DETROIT (AP) -- Automotive stocks could get a needed boost when August sales figures for the U.S. are released on Thursday.
Citi Investment Research analyst Itay Michaeli said sales won't be as bad as expected despite some notable headwinds: car buyers anxious about stock market volatility; continued shortage of models because of the Japan earthquake; and automakers' reluctance to offer discounts.
Michaeli predicted that retail sales to individual buyers are likely to finish in the high 9 million range, about flat with July's 9.5 million. Adjusted for seasonal differences, August sales are likely to come in at a full-year rate of 11.9 million, down slightly from July's 12.2 million, Michaeli wrote in a note to investors.
The analyst expects Detroit automakers to hold their market share even though Japanese automakers, mainly Honda Motor Co. and Toyota Motor Corp., have restarted their factories and are starting to replenish dealership stocks. Michaeli predicted that General Motors Co. would perform well for the month, maintaining its roughly 20 percent share of the U.S. market.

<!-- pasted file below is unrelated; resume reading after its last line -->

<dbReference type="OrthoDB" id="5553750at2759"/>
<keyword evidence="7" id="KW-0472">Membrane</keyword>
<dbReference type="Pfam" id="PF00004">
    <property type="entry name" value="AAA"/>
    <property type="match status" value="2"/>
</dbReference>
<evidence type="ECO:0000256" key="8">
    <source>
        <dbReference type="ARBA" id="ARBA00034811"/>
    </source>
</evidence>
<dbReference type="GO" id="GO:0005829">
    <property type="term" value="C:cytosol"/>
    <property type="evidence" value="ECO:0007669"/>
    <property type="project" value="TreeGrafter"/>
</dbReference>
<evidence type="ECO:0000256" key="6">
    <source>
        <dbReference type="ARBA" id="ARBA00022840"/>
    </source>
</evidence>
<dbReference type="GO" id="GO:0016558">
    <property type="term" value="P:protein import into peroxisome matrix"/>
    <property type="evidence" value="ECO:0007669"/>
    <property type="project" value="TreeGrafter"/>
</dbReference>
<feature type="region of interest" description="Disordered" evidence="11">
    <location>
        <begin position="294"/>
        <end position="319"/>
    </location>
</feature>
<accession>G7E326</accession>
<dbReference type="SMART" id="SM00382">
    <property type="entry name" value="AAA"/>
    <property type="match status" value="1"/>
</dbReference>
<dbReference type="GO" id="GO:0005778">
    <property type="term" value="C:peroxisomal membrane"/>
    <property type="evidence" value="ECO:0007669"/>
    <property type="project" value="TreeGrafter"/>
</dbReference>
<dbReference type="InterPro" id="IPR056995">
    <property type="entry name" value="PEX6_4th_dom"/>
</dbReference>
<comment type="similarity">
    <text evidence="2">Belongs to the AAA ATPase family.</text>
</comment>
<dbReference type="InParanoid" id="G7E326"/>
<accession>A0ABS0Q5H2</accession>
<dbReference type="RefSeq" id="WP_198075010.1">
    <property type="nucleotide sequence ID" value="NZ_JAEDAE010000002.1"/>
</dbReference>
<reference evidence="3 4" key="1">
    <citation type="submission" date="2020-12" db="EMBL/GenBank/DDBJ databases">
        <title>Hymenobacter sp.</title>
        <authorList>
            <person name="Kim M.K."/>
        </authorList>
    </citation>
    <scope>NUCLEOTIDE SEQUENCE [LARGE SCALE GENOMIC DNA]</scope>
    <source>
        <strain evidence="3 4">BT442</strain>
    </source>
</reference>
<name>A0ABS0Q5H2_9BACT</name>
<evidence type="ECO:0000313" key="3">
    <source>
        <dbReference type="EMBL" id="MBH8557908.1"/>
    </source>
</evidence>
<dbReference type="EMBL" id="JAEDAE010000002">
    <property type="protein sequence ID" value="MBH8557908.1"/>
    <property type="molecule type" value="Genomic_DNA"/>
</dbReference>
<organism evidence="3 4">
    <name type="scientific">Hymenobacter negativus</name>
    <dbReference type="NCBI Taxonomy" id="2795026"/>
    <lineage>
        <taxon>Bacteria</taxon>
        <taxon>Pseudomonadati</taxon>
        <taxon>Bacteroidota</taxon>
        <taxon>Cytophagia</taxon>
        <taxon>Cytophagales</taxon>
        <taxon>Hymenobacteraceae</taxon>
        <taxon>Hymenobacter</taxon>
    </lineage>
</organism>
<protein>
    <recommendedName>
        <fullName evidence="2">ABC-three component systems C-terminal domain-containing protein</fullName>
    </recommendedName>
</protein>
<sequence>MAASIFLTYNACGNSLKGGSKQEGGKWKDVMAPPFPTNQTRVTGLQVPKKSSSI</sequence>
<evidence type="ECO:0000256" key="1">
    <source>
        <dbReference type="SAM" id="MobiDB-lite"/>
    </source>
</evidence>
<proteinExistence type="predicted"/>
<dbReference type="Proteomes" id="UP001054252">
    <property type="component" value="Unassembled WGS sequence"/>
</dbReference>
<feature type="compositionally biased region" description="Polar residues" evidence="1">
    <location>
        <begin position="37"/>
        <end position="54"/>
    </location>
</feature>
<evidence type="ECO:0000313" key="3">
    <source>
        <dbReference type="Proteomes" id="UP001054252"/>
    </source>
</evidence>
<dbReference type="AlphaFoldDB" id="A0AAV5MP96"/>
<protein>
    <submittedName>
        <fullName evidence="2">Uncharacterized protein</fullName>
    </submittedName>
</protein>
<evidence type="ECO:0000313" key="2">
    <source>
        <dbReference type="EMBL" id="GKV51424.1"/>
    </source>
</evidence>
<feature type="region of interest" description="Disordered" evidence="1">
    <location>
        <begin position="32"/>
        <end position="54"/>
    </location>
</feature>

Pickup trucks could gain the highest market share of the year in August, Michaeli wrote. That would favor GM, Ford Motor Co. and Chrysler Group LLC, which dominate truck sales.
Michaeli said 2012 estimated stock prices in the auto sector have fallen 5.1 percent on average during the past three months, but GM's estimate was cut 7.5 percent and Ford's was trimmed by 5.9 percent. This suggests that auto manufacturers' stocks have been hit harder than parts suppliers, Michaeli wrote. He wrote that automakers are more insulated than commonly thought from a low sales year, mainly because of pricing.
Michaeli wrote that he remains a buyer of GM and Ford because Detroit's market share and strong pricing are the surprise catalysts for 2011.
Ford shares were up 16 cents, or 1.5 percent, to $10.56 in premarket trading Monday. GM shares closed Friday at $22.87, up 57 cents, or 2.6 percent. But both stocks are showing a decline of 25 percent for the third quarter so far, with investors increasingly concerned about another economic slump in the U.S.